The Western Producer takes a weekly look at some of the stories that made headlines in issues of the paper from 75, 50, 25 and 10 years ago.
75 years ago: April 11, 1940
The Manitoba legislature asked the federal government to make the crop failure plan effective in Manitoba on the same basis as in Saskatchewan by declaring this a national emergency year and reducing the minimum number of townships in the province that could apply for aid to 40 from 100.
C.C. Matthews, a well-known Aberdeen Angus and Percheron breeder from Calgary, was re-elected president of the Alberta Aberdeen Angus Breeders’ Association.
50 years ago: April 8, 1965
Rapeseed, at an estimated price of five cents a pound, was expected to provide Saskatchewan farmers with their best gross returns in 1965, followed by wheat ($1.65 per bushel), flax ($3 per bu.), barley (95 cents per bu.) and oats (60 cents per bu.). However, these prices weren’t considered much of an improvement from the previous year.
The Saskatchewan government ran an advertisement in The Western Producer that took up more than half a page to explain the province’s tax-free purple gas policy for farm trucks. The ad was in the form of 12 questions and answers, sort of like today’s FAQ page found on many websites. Here was an example. Q: May a truck with a camper coach burn purple gas? A: Yes.
25 years ago: April 12, 1990
Canada took its first steps toward deregulating grain handling tariffs when the Canadian Grain Commission announced it planned to increase the maximum allowable handling tariffs at primary elevators by 20 percent in 1991 and would continue to study the possibility of eventually eliminating them completely.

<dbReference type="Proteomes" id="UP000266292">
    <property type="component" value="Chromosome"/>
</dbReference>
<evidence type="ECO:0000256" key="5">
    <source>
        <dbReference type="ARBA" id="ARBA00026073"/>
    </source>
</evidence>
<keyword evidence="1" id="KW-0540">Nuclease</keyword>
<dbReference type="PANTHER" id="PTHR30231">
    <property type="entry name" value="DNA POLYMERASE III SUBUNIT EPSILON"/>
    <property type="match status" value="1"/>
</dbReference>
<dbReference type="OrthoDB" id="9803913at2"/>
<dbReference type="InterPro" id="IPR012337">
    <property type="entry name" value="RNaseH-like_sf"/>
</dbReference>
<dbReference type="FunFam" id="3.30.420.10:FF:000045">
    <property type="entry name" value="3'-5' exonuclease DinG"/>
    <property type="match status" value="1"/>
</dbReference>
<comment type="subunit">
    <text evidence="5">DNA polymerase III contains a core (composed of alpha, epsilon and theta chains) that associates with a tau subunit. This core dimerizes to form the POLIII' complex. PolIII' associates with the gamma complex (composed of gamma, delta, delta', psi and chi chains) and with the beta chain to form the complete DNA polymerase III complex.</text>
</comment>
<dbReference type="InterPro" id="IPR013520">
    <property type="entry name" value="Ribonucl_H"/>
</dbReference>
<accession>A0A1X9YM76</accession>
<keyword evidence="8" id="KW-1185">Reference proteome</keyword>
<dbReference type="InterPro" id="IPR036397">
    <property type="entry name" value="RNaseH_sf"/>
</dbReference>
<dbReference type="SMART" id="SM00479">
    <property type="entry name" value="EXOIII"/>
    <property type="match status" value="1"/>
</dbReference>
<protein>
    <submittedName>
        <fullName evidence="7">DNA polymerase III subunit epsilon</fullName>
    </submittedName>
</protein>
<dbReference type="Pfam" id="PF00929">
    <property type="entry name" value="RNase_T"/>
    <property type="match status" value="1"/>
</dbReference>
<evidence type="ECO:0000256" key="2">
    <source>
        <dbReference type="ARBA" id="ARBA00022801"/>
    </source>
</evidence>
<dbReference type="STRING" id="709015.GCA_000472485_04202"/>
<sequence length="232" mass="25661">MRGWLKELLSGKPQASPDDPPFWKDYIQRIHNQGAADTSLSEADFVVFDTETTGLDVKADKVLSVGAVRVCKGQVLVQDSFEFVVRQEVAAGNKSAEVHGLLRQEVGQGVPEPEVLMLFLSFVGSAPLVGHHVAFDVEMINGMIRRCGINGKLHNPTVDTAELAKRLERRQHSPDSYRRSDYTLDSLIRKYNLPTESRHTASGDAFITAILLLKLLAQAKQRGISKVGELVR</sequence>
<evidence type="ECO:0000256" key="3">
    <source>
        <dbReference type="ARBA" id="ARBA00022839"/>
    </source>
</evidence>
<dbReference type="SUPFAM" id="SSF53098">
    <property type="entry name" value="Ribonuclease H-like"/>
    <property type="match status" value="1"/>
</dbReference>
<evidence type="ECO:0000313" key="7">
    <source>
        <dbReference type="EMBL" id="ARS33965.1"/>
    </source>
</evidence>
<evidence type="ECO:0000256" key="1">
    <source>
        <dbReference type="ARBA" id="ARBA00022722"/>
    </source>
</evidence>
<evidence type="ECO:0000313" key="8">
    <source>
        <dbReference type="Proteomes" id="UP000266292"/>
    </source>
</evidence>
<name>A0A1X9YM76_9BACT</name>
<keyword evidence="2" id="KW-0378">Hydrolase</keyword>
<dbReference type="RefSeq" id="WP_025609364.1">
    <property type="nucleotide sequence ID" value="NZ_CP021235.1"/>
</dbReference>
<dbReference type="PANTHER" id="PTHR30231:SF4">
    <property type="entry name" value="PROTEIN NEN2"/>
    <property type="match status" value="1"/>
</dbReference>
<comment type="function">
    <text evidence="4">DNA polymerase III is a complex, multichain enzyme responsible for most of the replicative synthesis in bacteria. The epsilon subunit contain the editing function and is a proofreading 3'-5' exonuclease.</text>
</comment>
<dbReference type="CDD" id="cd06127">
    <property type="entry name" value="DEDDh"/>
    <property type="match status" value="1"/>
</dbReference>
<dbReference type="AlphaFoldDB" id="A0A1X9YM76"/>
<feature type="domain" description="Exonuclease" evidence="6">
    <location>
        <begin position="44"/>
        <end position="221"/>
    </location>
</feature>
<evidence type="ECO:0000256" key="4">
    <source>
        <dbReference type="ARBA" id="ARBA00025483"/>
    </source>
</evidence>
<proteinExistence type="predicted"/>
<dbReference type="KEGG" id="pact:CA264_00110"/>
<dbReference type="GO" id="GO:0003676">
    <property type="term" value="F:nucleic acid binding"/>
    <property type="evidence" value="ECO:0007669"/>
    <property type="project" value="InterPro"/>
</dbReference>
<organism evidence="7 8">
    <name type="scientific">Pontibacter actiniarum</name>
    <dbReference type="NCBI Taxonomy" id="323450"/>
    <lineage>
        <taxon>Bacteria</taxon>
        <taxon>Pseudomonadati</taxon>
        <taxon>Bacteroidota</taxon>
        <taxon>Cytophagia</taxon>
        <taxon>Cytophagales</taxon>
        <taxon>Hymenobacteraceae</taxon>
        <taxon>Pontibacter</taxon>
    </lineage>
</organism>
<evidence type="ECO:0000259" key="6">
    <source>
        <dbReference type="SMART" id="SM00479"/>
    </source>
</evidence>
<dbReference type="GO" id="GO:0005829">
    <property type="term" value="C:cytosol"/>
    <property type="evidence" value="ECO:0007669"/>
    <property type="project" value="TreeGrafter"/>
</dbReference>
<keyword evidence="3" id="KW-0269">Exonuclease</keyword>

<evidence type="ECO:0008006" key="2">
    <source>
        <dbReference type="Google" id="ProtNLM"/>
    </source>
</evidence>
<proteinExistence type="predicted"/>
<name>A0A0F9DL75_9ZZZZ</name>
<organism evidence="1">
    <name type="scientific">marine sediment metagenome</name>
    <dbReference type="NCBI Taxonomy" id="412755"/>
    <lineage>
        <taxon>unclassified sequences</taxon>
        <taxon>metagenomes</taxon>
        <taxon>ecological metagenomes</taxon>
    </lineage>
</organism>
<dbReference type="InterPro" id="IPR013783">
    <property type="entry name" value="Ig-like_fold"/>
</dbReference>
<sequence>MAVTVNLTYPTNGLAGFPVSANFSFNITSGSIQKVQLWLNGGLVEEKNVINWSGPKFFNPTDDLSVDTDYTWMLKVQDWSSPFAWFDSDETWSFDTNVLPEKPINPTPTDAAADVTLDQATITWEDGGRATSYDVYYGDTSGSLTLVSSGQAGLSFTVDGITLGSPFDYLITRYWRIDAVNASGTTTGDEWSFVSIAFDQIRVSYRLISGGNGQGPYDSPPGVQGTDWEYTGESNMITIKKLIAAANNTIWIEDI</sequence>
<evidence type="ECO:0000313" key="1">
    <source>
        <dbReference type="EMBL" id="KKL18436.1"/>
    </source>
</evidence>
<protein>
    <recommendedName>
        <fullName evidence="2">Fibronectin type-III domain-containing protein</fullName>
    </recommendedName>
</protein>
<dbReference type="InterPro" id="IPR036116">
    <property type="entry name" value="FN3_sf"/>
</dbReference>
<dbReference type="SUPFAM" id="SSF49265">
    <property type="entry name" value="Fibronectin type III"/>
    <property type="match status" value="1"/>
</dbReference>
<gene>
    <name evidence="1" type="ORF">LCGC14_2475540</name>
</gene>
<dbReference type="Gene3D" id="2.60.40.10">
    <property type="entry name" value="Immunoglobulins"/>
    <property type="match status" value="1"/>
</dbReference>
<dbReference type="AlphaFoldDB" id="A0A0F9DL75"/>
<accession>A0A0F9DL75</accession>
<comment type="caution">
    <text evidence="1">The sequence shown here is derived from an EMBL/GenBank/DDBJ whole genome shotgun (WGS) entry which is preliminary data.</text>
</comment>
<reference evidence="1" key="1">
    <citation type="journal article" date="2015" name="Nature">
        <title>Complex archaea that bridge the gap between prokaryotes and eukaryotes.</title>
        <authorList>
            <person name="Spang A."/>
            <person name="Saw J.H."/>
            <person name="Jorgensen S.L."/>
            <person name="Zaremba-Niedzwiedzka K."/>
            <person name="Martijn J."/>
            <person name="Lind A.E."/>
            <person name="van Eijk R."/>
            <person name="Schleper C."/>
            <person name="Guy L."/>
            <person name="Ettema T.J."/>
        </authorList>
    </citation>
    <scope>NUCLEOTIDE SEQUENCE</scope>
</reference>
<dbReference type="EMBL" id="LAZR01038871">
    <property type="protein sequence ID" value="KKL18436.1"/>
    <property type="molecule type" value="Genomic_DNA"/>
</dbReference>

Former Conservative MP Jim Caldwell was appointed acting general manager of the Canadian Cattlemen’s Association. He replaced Charlie Gracey, who left the CCA after 20 years to join the Canadian International Trade Tribunal.
10 years: April 7, 2005
Farm leaders welcomed a $1 billion farm aid package as a good start but warned the federal government that they would be back in the fall if prices remained low. “This is a very positive announcement and we thank the minister (Andy Mitchell) and the government for responding quickly, but this in no way meets the full need,” said Canadian Federation of Agriculture president Bob Friesen.
Western Producer markets editor D’Arce McMillan reported in his Market Watch column about speculation that oil was heading into a “super spike period,” in which prices could double in two years to as much as $105 per barrel. “(It) is enough to send chills down most farmers’ spines,” McMillan wrote, because of what it was expected to do to input costs.